Jeff Vandermeer writes for the Los Angeles Times about autobiographical influence in fantasy and sci-fi and argues that “there’s little or no difference in process or results compared to “normal” fiction, except that sometimes you end up with a dragon in your story and sometimes you don’t.” Pair with Alex Trivilino‘s account of “binge-reading” Vandermeer’s Southern Reach trilogy.
Is it unethical to read J.D. Salinger’s leaked short stories? Chuck Klosterman answers this question in the Ethicist and concludes that you can read without worry. “You can’t put smoke back into a cigarette. These stories exist on the Internet, and they won’t disappear.”
Recommended recommendations: Weird Fiction Review has compiled a list of notable “weird” French and Belgian writers.
Our own founding editor C. Max Magee is teaming up with our friends at The Bygone Bureau and The Morning News to give a panel discussion at SXSW Interactive 2013 on the future of independent longform writing on the web. If you wanna see the panel make it to Austin, head over the SXSW site to give us your vote. You can register to vote here.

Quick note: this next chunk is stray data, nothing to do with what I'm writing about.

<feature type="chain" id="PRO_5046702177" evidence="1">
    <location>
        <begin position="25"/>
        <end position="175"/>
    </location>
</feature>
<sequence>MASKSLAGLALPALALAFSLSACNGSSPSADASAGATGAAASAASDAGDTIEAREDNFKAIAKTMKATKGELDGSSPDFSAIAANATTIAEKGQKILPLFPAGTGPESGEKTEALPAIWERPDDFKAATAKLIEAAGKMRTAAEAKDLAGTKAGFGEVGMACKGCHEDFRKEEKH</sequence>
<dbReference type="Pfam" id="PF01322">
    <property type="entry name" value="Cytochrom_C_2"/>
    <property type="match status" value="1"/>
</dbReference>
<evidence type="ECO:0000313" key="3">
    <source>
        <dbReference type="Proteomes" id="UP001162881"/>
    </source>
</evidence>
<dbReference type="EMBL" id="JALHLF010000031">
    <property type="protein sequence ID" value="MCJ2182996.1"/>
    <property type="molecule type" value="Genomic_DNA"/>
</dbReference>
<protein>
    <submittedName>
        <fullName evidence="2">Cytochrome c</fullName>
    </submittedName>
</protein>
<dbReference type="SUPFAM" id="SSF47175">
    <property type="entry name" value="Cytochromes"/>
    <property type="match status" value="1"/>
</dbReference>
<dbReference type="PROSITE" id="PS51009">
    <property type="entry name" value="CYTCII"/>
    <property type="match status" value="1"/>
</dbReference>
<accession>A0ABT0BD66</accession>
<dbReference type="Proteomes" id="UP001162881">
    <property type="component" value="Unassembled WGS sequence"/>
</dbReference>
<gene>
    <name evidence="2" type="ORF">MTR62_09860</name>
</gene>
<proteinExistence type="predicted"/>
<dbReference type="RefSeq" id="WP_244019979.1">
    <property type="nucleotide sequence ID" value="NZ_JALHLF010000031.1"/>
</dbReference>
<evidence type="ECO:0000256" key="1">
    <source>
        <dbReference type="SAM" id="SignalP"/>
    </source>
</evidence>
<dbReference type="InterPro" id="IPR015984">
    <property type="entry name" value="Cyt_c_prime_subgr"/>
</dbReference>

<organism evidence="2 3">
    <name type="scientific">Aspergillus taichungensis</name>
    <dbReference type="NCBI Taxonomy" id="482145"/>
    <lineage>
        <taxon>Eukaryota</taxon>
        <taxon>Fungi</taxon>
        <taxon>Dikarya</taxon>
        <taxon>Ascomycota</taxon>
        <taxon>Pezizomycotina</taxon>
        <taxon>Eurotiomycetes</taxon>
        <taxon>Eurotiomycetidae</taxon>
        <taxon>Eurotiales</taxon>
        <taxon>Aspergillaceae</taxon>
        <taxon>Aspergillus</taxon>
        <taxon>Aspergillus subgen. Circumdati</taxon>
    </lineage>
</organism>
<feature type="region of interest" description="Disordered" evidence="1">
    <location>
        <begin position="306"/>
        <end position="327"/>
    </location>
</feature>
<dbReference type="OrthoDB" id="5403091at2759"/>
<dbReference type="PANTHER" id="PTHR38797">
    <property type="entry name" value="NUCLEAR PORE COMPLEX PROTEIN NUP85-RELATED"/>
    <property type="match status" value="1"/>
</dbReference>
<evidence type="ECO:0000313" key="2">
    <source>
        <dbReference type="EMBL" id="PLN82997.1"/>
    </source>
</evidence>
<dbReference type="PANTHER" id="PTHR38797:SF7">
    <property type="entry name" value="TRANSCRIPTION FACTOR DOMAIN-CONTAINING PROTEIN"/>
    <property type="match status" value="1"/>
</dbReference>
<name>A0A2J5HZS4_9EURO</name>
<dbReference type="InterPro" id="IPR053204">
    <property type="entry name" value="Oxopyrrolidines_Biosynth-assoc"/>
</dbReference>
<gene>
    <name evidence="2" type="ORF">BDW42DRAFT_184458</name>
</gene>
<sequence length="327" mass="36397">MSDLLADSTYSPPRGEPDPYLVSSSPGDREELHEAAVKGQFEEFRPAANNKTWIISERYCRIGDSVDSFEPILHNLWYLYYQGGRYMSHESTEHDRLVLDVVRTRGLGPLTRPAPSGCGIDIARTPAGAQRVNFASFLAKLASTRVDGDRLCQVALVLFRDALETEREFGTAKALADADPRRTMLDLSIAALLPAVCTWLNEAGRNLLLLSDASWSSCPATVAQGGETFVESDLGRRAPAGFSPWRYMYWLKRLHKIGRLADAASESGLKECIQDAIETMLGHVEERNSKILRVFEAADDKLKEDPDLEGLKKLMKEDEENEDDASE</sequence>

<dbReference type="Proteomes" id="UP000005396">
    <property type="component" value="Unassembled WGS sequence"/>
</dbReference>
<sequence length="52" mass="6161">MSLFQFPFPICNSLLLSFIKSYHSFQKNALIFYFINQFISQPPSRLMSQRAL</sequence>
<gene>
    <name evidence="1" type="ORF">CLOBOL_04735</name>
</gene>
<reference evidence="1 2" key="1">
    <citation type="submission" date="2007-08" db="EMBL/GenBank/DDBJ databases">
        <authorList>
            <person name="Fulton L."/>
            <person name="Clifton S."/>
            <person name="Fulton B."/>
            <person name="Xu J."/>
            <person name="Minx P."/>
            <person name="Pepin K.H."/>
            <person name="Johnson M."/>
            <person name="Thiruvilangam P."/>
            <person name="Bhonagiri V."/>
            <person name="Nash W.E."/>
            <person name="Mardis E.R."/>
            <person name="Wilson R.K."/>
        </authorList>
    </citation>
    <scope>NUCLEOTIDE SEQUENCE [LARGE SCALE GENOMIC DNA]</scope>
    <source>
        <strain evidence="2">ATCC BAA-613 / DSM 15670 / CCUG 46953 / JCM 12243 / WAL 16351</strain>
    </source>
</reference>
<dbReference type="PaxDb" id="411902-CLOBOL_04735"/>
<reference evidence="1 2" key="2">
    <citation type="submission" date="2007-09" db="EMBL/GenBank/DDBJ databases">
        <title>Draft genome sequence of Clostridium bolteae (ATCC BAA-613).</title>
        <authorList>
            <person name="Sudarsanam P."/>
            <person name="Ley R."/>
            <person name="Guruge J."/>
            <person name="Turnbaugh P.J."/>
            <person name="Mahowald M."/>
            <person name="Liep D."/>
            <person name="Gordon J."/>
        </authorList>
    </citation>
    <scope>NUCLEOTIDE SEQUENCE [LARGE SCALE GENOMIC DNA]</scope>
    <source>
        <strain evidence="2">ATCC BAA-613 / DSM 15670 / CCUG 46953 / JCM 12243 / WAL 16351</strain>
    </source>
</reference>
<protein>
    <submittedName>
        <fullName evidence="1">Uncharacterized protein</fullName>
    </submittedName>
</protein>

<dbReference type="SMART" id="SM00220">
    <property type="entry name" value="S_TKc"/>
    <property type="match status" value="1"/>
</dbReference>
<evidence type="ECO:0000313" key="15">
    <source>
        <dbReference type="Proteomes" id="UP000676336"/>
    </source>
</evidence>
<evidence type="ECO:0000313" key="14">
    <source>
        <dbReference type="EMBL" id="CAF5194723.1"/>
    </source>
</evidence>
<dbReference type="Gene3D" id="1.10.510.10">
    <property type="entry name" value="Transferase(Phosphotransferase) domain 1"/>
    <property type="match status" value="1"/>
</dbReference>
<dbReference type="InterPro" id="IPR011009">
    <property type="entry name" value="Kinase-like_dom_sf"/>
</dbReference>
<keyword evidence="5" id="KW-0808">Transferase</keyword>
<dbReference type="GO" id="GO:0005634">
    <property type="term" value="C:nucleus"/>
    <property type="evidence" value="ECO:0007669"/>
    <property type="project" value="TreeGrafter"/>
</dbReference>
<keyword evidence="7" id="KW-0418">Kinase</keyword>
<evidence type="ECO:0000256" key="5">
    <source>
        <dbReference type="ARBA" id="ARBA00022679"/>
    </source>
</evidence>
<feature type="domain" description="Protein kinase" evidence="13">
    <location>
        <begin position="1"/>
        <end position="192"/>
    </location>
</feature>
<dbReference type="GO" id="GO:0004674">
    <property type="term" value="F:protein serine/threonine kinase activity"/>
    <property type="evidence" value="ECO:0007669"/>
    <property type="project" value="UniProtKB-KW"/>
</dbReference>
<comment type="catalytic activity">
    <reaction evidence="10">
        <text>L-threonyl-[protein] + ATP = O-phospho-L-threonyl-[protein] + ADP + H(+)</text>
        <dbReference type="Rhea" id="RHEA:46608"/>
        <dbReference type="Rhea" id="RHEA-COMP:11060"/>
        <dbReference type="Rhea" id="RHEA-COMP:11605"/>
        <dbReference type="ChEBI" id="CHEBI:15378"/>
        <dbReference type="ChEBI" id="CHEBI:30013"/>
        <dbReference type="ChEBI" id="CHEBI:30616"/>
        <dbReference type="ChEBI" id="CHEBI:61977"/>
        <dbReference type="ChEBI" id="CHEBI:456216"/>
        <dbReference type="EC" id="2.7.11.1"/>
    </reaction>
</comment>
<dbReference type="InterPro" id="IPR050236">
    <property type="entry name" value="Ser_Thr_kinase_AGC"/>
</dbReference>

Joseph L. Badaracco has been assigning works of literature to his business ethics students at Harvard in order to “help [them] develop literature skills.” The Questions of Character author believes, “literature lets you see leaders and others from the inside. You share the sense of what they’re thinking and feeling.”
For the tenth anniversary of Nickel and Dimed: On (Not) Getting By in America, Barbara Ehrenreich has penned a new foreword and introduction which you can read here.